Tri-State Groups Call for New Regional Vision, Fault DOTs Promoting Business As Usual
In January, the Tri-State Transportation Campaign released its "Citizens Action Plan: A 21st Century Transportation System," a 100-page policy paper outlining a comprehensive approach to reorienting transportation trends, planning and investment in the 32-county New York metropolitan area. The Tri-State Transportation Campaign is an alliance of 14 New York, New Jersey and Connecticut activist groups, including Transportation Alternatives, attempting to reduce regional auto dependency.
Tri-State's plan calls for transportation and planning authorities at all levels in the New York, New Jersey and Connecticut Tri-State area to reverse trends toward more automobile travel. Vehicle miles traveled, a standard measure of total driving, could increase in the NYC region by up to 35% over the next 15 years unless serious changes in transportation planning are made now.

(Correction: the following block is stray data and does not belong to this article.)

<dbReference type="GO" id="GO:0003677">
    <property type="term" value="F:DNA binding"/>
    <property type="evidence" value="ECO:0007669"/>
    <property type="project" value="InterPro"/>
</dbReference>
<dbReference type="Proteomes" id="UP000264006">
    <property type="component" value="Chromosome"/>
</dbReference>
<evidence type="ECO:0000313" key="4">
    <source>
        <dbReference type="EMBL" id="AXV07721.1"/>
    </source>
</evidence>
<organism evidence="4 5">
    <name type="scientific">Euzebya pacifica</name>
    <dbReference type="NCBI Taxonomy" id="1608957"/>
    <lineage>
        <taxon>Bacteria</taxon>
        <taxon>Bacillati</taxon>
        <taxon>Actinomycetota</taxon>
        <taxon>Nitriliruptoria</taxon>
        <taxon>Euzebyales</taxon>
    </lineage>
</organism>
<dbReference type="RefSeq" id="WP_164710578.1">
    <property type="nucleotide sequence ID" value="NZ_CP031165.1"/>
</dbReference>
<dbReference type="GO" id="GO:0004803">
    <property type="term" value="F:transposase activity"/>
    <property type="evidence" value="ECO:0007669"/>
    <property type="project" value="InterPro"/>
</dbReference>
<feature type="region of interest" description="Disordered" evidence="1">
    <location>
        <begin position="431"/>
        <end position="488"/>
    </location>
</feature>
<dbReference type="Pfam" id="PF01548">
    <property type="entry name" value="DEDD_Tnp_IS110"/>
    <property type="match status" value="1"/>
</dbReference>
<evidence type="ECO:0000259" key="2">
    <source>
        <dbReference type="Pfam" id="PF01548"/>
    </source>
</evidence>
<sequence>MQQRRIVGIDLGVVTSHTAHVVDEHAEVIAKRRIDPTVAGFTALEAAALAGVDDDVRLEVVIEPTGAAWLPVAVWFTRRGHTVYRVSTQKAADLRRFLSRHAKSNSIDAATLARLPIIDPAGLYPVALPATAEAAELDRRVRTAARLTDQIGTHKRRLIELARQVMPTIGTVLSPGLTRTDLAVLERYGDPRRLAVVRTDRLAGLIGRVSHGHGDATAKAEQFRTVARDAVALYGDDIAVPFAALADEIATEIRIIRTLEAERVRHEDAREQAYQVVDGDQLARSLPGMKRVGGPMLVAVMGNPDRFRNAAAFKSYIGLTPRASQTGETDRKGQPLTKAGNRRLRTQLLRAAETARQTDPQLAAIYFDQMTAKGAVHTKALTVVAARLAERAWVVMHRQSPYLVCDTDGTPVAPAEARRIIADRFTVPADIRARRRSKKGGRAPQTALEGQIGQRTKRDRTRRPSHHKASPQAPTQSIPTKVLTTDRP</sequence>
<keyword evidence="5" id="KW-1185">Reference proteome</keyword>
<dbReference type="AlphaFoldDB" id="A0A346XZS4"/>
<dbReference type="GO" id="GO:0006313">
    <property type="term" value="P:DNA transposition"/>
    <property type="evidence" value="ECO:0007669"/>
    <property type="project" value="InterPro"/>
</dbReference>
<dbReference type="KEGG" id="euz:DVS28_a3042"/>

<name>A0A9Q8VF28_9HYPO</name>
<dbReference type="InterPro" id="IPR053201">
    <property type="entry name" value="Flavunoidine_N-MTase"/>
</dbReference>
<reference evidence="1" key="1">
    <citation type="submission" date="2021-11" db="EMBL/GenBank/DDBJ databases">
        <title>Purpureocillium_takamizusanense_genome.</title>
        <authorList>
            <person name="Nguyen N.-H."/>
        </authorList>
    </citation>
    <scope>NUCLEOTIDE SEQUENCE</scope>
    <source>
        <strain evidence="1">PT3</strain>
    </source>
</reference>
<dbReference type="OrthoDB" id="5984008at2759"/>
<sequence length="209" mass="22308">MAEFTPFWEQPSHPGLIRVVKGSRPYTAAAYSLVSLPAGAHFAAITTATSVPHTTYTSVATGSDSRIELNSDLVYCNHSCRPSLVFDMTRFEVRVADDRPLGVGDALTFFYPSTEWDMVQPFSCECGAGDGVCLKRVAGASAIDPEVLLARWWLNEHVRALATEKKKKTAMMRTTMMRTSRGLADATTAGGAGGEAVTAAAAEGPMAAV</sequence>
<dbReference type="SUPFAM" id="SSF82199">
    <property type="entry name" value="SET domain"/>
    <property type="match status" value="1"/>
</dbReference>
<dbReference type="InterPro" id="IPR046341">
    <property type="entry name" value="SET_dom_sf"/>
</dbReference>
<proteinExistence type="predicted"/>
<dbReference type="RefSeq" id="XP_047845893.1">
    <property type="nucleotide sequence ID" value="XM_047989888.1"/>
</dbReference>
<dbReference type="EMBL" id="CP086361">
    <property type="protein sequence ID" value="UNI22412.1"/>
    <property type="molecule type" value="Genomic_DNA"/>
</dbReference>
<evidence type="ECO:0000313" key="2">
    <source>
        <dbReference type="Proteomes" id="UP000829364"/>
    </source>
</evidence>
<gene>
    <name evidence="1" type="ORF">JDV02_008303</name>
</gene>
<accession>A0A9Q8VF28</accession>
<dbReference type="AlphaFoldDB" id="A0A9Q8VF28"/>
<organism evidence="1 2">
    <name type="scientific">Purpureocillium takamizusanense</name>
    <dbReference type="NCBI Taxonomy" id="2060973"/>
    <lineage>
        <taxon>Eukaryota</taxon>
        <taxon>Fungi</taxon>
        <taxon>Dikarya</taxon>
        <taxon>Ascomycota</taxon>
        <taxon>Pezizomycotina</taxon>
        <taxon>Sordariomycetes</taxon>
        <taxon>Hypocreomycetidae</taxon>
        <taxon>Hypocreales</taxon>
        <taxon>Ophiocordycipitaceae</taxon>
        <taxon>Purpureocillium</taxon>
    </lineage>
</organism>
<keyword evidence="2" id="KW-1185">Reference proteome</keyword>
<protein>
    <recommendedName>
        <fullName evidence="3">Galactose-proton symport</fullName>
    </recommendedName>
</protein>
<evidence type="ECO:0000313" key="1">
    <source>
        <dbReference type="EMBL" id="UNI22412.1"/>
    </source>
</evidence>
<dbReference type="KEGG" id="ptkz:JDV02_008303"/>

The Campaign believes that current transportation planning shortchanges the region because City, State and regional authorities are not responding to legislative mandates (federal Clean Air and Surface Transportation Acts) to shift emphasis away from roads. Nor are they responding to the dictates of common sense which suggest that further traffic increases will destroy our remaining quality of life and create gridlock throughout the region.
Households without Cars
Six Urban Counties are New York (Manhattan), Kings (Brooklyn), Bronx, Queens, Essex (NJ), and Hudson (NJ). Source: 1990 census data compiled by Regional Plan Association, as calculated by Komanoff Energy Associates.
Tri-State Region: Our Diminishing Open Space
YEAR Open Space As a
Percentage Of All Land
Percentages denote land classified as undeveloped or public open space in the 32 counties. Source: Regional Plan Association, "Where the Pavement Ends," in The Open Space Imperative, 1987, except figures for 1993, which is extrapolation from 1954-85 rate.